“For diners, we are providing novel opportunities for them to experience new flavours and culinary adventures, especially when two chefs create together – but it's much more than that,” he says.
“Through four hands, we express something different and we give diners a special moment that they will remember forever.
“To attend and experience a four hands dinner is a once-in-a-lifetime opportunity. These unique showcases are not often repeated with the same chefs.”
For Devoille, four hands provide a new way of exploring food. “When two chefs unite, perfectly matched within one setting, multiple things are fused including culture, vision, mindset and produce,” he says.
“When it comes to food enthusiasts, they like to explore and challenge their taste buds and four hands does exactly that. It's important to note that these are not initiated to make money but to create new experiences and draw in a new audience as well, so they see what the venue is about.”
In September, Tala Bashmi, chef patron of Fusions by Tala in Bahrain, joined chef Andrew Lee of Hakkasan Abu Dhabi for a four hands dinner across two nights, blending the Middle Eastern and Cantonese cooking styles they are famous for.
And it was in this meeting of culture, vision and produce that the magic lay for both chefs and diners.
“Our different culinary flavours complemented each other – who would have thought that Chinese and Middle Eastern food would work so well together?” says Bashmi. “We meticulously planned a 10-course collaboration to offer the best of both worlds for a unique dining experience.”
And for Lee, the collaboration certainly won’t be his last.
“After the remarkable success of our collaboration with chef Tala, we are enthusiastically looking ahead to offer our guests more thrilling and innovative experiences,” he says. “We firmly believe in the power of collaboration to elevate the dining experience and it's something we are actively exploring.”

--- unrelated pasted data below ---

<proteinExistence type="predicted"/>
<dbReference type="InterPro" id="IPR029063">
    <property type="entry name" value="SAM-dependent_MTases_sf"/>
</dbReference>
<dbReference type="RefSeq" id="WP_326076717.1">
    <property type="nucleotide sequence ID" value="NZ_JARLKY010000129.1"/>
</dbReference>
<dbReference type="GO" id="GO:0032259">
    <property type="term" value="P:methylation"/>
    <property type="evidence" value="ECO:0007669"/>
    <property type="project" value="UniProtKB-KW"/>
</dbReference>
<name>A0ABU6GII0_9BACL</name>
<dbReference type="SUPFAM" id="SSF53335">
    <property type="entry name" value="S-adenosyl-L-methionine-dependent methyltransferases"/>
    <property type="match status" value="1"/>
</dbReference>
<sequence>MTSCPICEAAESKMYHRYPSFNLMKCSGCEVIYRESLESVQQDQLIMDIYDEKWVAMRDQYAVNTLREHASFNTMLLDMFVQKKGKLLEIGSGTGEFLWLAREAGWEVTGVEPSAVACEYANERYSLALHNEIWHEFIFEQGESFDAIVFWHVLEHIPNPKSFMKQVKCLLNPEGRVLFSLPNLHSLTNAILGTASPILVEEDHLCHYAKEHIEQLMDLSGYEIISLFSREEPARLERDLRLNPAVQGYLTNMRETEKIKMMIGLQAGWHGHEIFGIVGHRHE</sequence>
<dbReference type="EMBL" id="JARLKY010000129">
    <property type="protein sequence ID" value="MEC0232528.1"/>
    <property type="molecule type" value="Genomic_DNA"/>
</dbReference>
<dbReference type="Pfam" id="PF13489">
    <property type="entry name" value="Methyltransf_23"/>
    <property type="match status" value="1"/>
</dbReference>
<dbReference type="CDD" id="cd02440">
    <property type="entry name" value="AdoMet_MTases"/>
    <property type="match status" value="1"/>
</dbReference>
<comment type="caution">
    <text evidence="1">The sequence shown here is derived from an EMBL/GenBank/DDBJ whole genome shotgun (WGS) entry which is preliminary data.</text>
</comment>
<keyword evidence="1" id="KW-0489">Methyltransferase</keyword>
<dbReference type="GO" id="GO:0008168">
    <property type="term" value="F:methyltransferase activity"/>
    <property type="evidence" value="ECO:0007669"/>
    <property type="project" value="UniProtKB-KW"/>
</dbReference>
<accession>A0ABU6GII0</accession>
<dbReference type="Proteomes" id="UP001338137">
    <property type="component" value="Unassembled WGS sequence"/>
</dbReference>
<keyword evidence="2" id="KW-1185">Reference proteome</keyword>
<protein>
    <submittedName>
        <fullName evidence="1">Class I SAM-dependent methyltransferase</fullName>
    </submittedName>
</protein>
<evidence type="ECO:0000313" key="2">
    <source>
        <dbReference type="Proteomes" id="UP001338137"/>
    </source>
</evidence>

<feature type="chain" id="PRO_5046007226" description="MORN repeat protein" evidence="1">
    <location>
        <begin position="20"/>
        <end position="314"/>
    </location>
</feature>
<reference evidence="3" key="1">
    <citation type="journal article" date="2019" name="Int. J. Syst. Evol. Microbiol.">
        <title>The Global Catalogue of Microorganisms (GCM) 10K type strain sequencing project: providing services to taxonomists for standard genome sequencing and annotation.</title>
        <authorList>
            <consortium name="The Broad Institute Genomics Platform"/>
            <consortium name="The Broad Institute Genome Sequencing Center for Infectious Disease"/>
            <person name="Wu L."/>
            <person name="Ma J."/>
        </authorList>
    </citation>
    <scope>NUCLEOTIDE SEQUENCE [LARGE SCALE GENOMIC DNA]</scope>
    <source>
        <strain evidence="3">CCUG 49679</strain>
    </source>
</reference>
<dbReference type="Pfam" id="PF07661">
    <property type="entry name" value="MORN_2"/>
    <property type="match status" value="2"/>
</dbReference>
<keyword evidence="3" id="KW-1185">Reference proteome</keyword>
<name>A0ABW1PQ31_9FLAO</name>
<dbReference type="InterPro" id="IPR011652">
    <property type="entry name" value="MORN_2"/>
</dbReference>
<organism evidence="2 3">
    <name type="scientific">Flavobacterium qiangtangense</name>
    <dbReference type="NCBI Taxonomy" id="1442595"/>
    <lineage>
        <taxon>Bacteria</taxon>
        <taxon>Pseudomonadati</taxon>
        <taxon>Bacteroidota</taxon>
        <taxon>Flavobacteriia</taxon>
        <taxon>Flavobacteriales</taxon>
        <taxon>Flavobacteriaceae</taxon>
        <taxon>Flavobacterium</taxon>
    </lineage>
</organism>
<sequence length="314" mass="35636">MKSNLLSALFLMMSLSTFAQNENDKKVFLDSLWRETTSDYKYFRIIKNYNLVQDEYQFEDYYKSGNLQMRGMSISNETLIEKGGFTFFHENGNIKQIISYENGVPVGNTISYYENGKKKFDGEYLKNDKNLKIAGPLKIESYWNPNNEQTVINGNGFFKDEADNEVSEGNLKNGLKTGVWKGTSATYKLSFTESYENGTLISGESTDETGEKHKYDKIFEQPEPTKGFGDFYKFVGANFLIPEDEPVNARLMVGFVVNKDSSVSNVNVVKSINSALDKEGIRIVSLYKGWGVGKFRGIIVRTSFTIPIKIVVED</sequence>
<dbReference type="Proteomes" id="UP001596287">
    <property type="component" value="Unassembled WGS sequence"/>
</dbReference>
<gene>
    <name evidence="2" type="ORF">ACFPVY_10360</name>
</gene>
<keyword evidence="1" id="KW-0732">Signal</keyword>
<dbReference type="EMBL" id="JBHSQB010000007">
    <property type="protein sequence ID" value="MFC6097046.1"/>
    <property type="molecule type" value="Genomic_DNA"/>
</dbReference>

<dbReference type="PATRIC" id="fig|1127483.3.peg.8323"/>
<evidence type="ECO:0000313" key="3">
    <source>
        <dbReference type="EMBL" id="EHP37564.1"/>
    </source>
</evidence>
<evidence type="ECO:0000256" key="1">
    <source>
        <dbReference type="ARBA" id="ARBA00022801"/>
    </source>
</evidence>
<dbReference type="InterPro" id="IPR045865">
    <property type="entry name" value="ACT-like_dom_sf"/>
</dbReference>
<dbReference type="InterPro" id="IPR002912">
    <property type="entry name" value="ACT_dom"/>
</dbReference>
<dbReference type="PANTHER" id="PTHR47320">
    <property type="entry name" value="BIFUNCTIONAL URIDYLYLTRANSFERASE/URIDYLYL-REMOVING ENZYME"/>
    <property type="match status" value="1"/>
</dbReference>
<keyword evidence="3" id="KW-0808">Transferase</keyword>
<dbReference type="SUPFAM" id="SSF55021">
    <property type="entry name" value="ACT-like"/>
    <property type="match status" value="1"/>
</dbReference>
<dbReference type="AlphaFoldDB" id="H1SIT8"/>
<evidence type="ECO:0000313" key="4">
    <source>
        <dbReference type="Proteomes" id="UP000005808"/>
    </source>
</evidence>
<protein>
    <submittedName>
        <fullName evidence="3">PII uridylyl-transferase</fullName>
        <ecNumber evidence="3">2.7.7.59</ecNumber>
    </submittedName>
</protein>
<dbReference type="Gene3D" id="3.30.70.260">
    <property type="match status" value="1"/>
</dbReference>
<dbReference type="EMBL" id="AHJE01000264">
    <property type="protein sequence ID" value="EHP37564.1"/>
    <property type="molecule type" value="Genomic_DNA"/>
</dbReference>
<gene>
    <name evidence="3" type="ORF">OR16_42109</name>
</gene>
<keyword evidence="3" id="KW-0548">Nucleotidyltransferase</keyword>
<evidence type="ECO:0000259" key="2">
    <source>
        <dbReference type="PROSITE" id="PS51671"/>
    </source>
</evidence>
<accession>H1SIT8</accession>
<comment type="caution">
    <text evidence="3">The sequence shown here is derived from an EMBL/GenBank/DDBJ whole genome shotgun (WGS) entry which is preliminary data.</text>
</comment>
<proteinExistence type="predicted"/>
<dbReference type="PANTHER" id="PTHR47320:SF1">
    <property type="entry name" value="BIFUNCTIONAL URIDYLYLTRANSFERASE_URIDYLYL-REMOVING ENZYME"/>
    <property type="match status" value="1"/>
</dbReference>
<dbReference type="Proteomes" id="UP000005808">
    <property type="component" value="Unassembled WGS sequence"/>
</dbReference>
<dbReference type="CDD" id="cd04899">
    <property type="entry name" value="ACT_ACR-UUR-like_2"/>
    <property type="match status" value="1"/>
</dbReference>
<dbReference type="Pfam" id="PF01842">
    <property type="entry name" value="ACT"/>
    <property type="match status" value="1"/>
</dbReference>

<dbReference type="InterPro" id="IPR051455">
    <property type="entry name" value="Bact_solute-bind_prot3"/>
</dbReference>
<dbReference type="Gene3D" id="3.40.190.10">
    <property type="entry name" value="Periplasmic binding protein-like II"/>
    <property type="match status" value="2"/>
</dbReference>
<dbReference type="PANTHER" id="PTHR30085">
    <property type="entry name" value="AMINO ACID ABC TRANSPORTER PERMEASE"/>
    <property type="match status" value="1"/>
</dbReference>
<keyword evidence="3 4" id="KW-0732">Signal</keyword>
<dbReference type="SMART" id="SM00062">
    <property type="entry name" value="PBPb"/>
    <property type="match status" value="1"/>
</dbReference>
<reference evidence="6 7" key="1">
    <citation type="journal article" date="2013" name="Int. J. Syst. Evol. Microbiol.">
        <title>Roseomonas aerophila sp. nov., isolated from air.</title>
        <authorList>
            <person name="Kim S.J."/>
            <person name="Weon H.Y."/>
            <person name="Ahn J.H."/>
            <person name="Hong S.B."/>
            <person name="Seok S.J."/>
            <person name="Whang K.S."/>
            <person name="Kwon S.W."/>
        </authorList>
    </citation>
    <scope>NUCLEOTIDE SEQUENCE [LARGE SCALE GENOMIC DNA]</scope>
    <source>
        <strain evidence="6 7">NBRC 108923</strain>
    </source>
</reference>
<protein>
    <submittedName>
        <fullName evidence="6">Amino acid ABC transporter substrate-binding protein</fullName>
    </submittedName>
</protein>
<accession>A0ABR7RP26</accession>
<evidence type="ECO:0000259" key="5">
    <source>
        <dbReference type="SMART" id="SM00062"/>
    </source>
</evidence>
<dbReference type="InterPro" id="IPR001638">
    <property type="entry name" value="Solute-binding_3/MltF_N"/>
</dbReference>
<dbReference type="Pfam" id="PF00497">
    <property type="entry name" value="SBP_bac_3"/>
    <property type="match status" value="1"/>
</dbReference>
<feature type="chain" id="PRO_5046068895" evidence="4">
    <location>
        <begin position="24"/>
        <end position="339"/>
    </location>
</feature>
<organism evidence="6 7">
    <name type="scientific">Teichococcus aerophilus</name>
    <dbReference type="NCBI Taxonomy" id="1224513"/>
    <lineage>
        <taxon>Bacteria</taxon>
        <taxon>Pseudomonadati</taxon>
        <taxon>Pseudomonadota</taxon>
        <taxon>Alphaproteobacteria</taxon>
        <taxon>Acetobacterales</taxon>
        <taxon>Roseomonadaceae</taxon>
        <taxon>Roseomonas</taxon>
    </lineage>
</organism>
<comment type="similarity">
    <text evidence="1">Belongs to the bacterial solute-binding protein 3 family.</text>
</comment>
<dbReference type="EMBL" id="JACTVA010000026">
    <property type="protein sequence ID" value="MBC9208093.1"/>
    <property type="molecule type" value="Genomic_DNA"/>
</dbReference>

Sourcing the world’s best ingredients
As well as creating memorable experiences, four hands dinners also allow diners to experience the finest ingredients from all over the world. Often, visiting chefs will bring their own ingredients from their home regions, meaning UAE diners can feast on authentic dishes that burst with provincial flavour.
“Deciding on where ingredients are sourced from is an important stage of the menu creation process,” says Berger. “When we create a new menu, chefs will explain what ingredients should be included based on what they use and like to work with.
“We always go to the origins of most ingredients to find the perfect produce. For example, we have been able to source very specific rice from Spain to use in the upcoming four-hands. It can be anything, from a specific type of trout egg, or even a specific type of fish.”
For his own coming four hands menu, Devoille has worked tirelessly to find the best ingredients he can.
“We have been discussing at length what produce we will bring from the two areas to Dubai, and how we will introduce these to our guests,” he says. “Paul will be bringing fresh rose petals from Greece, buddha hand citrus from Nice, and even lemons from the Amalfi coast in Italy.
“It's been incredibly exciting to collaborate, share ideas and come up with a concept that will amaze diners, and have them reimagine dining through a new experience.”